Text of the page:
You gotta know when to hold ’em: Values-Based Marketing

Black woman marching with megaphone

It’s interesting, the names approaches or actions are given. For example, we’ve been practicing integrated communications for over 14 years, and now most people in the profession refer to it as the PESO model. We’ve always been ahead of the curve and we don’t need acronyms to define how marketing should be delivered.

Now, the phrase value-based marketing is gaining traction. We’ve written about this before but referred to it as brand activism, or just not being a jerk

SpinSucks summed it up perfectly – as the world has shifted, particularly in the last year, it’s become increasingly important for organizations to promote their values while selling their products and services. 

Translation: “You gotta know when to hold ‘em, know when to fold ‘em” – Kenny Rogers. 

Pretty much all of us are familiar with Ben & Jerry’s and their delicious ice cream flavors delivered with a purpose. The company does not shy from addressing “controversial” issues (quotations used simply because racism and white supremacy should never be controversial – they’re just wrong). The brand stepped up with “The Who We Are Project,” a six-part podcast series that links specific periods in American history to modern-day systemic racism and white supremacy.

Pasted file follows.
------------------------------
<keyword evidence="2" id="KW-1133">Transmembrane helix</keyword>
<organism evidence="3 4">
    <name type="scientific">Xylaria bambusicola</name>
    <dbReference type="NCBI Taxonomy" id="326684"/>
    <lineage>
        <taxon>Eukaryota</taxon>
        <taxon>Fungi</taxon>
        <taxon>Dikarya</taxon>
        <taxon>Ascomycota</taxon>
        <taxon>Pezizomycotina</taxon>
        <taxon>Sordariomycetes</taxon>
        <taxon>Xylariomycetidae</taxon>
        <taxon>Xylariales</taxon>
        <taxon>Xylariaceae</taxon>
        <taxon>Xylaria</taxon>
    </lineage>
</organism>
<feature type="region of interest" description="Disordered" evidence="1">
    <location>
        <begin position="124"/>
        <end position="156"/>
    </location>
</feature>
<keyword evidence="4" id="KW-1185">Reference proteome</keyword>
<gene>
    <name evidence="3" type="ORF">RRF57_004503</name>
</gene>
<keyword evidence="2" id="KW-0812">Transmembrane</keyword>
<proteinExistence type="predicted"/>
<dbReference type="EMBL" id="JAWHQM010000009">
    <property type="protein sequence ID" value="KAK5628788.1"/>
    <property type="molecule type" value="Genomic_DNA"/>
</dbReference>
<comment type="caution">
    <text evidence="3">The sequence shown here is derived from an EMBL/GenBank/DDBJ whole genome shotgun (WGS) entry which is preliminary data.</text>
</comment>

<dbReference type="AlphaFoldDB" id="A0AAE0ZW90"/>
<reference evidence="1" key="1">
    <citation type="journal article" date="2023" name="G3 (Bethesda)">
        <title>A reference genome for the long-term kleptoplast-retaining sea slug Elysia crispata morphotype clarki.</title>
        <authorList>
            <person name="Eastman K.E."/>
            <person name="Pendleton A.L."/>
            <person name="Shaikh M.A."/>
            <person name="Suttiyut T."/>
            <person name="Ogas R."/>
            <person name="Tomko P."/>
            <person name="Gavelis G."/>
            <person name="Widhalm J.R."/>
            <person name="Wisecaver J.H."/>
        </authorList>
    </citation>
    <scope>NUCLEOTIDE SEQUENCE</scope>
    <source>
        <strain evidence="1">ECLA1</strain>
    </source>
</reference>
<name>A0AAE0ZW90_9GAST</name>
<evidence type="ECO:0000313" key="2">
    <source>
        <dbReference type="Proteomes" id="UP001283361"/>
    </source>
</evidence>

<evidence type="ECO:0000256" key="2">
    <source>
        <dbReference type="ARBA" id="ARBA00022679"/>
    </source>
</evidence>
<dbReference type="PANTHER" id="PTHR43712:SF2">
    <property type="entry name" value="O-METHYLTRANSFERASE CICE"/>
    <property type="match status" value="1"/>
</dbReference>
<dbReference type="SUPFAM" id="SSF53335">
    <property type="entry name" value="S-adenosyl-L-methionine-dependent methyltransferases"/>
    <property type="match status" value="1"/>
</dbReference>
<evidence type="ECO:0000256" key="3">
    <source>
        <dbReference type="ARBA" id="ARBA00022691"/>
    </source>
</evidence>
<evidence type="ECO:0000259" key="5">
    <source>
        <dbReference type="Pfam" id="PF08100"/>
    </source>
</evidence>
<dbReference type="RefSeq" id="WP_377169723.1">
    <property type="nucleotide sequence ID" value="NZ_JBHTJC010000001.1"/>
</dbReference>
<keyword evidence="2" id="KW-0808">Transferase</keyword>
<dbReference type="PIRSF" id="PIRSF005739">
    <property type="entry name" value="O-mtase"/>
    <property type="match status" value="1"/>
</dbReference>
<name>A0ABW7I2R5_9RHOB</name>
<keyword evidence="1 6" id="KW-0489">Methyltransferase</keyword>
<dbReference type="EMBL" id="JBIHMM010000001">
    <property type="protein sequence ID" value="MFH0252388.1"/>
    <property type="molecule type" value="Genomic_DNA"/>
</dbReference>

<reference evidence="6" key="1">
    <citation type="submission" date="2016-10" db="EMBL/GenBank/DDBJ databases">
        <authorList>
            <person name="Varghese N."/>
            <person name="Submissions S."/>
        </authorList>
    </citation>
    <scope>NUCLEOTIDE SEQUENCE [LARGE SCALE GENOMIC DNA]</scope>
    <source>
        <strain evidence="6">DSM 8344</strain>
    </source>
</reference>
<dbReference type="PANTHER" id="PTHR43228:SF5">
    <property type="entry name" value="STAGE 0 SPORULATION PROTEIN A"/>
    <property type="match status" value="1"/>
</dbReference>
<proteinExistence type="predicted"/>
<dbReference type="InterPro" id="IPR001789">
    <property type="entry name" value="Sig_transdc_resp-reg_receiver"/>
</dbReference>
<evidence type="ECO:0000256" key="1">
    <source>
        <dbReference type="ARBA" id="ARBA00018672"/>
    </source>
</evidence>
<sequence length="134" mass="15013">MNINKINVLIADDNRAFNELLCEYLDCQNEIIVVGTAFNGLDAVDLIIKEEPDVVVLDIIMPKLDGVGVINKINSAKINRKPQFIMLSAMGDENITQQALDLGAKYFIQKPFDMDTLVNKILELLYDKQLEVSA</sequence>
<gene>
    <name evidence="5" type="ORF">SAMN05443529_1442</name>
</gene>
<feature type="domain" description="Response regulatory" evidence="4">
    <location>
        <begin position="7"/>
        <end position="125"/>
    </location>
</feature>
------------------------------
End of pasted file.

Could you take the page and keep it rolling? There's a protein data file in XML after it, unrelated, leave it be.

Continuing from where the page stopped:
When a company decides to take a value-based approach, they first look at their customer base – will the positive outweigh the negative? 

SpinSucks goes on to say that a values-led communications approach has become a game-changer for many organizations. By showing their customers that they share the same values, they aim to deepen their relationships and develop a longer-term bond that a competitor’s “limited time offer” cannot break. 

Before you make the decision to do the right thing and be outspoken about it, ask yourself these questions:

  • Are we prepared for the inevitable backlash from online trolls or people with no moral compass?
  • Where will the trolls come from? Will it be QAnon or other bad groups of people? 
  • How will we respond as a company? Will we engage? Will we step back and allow our supporters to handle it?

A company’s purpose should be based on their identified values. For example, we believe in equality for all, equal pay, and everyone should rescue a pet. People are attracted to 8THIRTYFOUR because of our outspokenness, our impeccable sense of humor and the fact we say what others are afraid to say for fear of retaliation. There is freedom in this approach but there is also risk. 

Once upon a time, organizations used to remain quiet and avoid conflict so as not to offend anyone. The tide has turned in the last few years as customers demand for brands to step up and take a stance or they won’t support them financially.

Only you can determine if you will stand up and do the right thing or remain silent. 

If you are stuck at a crossroads, we can help. Reach out and we’ll walk you through a strategy and an approach that is best for your company.

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